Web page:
Benjamin Franklin Peale was an employee and officer of the Philadelphia Mint from 1833 to 1854. He introduced many innovations to the Mint of the United States. He was eventually dismissed amid allegations he had used his position for personal gain. In retirement, Peale continued his involvement in and leadership of many civic organizations.
About Franklin Peale in brief
Benjamin Franklin Peale was an employee and officer of the Philadelphia Mint from 1833 to 1854. He introduced many innovations to the Mint of the United States. He was eventually dismissed amid allegations he had used his position for personal gain. Peale’s education was informal, though he took some classes at the University of Pennsylvania. In retirement, Peale continued his involvement in and leadership of many civic organizations. He died in 1870 and is buried in Philadelphia’s Mount Auburn Cemetery. He is the father of painter Charles Willson Peale and his second wife, the former Elizabeth de Peyster. He also had a son, Eliza, who was born in 1815 and had mental problems. He married Eliza Greatrake at age 24, but she died of a heart attack within a year of their marriage. He went on to have two more children, one of whom died at the age of 25. He later became a well-known inventor and inventor of the first steam-powered coinage press in the U.S., installed in 1836. He had a daughter, Elizabeth, who died in 1838. He then had a second son, Benjamin, who lived until his death in 1854, at age 75. His last child, Benjamin Peale, was born on October 15, 1855. He lived in Philadelphia and died in Philadelphia in 1869, at the same age as his brother Titian, who had died in a car accident in 1856. His son was buried in Mount Auburn, near Philadelphia, where he lived with his wife Eliza and their three children.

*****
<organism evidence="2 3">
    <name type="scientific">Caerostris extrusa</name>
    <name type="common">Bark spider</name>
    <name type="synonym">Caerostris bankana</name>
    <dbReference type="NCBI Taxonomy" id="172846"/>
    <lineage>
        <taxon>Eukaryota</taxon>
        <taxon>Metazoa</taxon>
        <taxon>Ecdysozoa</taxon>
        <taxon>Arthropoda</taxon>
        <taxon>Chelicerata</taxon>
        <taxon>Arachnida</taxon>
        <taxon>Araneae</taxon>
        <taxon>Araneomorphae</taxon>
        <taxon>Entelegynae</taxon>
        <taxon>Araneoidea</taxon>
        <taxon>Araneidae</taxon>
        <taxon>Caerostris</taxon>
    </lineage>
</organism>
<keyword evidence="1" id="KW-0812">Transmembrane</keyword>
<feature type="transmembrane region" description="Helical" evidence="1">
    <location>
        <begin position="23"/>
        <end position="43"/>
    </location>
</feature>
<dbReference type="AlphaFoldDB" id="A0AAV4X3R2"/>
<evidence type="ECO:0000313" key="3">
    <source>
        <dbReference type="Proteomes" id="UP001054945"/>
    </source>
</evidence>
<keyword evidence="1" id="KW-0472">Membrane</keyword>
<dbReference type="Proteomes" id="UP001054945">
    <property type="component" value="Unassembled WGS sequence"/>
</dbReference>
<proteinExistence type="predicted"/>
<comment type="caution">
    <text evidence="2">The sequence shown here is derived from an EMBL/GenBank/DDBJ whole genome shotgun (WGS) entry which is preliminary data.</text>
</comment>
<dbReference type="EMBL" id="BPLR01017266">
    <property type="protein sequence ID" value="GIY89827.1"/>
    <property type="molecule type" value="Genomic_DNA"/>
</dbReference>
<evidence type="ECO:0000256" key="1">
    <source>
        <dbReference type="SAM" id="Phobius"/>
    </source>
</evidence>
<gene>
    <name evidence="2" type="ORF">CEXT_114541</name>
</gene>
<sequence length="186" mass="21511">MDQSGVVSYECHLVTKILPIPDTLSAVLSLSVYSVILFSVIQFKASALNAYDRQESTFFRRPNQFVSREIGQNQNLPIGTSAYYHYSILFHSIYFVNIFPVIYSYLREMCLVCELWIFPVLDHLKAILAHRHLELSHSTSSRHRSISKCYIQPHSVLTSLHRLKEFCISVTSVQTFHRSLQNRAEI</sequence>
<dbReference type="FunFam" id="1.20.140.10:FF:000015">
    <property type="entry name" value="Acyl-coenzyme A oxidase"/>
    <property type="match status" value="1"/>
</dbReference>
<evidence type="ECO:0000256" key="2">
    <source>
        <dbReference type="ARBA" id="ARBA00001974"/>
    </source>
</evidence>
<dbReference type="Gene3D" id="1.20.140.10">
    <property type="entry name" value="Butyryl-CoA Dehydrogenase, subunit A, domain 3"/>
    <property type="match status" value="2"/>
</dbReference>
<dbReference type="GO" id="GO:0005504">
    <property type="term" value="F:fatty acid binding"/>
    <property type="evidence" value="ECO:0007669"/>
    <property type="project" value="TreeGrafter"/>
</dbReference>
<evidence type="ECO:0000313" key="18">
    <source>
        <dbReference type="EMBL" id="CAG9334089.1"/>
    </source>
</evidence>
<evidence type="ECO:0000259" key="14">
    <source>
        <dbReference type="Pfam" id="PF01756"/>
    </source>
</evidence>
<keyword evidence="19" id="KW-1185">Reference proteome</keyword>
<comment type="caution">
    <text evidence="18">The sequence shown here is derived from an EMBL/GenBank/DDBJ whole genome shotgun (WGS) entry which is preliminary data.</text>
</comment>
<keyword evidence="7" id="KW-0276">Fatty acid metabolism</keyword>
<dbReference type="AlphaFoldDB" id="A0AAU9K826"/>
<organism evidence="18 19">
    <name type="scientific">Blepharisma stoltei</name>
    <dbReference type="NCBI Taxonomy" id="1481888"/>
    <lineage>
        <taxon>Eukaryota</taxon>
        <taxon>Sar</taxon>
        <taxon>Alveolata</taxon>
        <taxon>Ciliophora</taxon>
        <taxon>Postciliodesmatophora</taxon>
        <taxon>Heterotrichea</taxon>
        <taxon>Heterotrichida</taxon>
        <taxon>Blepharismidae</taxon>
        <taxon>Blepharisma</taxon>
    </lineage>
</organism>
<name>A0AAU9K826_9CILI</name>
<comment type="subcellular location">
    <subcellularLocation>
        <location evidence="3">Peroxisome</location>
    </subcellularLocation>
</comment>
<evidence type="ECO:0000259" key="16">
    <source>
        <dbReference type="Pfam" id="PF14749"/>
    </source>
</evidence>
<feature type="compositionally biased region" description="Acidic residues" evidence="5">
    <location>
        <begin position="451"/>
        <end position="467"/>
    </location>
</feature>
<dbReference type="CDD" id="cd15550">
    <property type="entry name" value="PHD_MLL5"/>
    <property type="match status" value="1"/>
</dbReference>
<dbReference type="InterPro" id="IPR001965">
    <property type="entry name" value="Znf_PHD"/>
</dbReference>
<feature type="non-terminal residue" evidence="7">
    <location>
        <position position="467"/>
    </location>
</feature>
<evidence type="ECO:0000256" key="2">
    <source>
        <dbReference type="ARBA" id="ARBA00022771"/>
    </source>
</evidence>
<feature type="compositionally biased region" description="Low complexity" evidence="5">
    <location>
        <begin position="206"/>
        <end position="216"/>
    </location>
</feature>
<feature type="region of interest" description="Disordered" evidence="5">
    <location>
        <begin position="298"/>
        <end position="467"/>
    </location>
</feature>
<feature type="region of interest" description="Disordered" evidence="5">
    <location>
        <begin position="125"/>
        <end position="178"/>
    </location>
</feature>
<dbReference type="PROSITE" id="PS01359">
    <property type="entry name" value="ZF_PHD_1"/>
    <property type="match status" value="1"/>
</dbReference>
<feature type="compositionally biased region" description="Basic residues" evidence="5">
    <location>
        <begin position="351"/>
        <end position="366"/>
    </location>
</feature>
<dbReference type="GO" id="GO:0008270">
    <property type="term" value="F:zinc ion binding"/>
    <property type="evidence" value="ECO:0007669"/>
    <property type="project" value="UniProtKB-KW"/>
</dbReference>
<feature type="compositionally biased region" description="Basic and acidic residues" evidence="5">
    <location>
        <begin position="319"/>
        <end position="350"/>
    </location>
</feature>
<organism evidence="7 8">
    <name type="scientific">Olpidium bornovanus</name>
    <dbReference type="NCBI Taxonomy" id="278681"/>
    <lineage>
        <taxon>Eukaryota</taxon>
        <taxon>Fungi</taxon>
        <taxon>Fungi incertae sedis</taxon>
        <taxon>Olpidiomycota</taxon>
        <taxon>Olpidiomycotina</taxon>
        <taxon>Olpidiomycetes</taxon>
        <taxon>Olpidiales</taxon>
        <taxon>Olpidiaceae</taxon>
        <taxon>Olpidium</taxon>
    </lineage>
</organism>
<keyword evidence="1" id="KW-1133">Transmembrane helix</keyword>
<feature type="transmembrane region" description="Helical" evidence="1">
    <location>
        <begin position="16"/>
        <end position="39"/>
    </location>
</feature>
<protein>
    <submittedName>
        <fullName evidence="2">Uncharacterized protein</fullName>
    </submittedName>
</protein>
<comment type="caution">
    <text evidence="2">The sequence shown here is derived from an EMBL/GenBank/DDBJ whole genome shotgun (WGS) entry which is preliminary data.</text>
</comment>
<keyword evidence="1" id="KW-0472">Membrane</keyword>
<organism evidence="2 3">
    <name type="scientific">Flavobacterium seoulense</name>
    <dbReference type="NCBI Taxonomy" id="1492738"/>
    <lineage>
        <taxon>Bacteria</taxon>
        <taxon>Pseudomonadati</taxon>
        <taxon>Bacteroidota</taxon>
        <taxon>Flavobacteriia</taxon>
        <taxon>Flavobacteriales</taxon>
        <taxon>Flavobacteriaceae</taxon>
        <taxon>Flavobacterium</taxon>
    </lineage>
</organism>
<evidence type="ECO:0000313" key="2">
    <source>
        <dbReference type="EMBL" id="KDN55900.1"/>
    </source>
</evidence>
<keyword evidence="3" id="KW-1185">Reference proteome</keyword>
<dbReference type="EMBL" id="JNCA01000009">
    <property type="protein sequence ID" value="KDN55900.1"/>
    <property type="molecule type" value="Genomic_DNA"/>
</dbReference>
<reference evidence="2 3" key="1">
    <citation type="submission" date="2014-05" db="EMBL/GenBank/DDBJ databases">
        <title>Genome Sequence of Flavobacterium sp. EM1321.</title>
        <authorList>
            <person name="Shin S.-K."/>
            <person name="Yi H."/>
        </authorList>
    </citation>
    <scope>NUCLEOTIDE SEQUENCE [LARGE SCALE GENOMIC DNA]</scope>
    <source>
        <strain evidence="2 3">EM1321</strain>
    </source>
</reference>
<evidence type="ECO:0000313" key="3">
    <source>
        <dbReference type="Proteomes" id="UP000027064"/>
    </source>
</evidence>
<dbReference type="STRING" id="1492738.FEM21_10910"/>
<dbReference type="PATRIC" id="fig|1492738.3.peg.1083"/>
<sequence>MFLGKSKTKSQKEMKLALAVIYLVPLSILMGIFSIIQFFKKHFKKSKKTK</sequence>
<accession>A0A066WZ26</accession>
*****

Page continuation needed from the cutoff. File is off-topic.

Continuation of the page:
He never had any children of his own, but had several step-daughters and two step-granddaughters. In 1833, he was hired by the Mint, and was sent for two years to Europe to study and report back on coining techniques. He returned with plans for improvement, and designed the first Steam-powered Coinage Press in the US. He continued to work for the Mint until 1854 when he was accused of misconduct and dismissed by President Franklin Pierce. He left the Mint that year, and went to live in New York City with his family. He wrote a book about his time at the Mint about the history of the mint, and later wrote a biography of the president of the American Philosophical Society, which had donated a copy of the Society’s first president, Benjamin Franklin, to be published in 1852. He became an expert in machine making, becoming adept as a turner, founder, and draftsman. He made toys as a boy, and surveyed his father’s farm near Germantown. At age 17, he began to work at the Delaware cotton factory of William Young, on the Brandywine River, learning the making of machines. At 19, he became in charge of the factory, and then moved to nearby Philadelphia, which made machinery for card sticking for card making. At 24, he had a child, a girl called Eliza.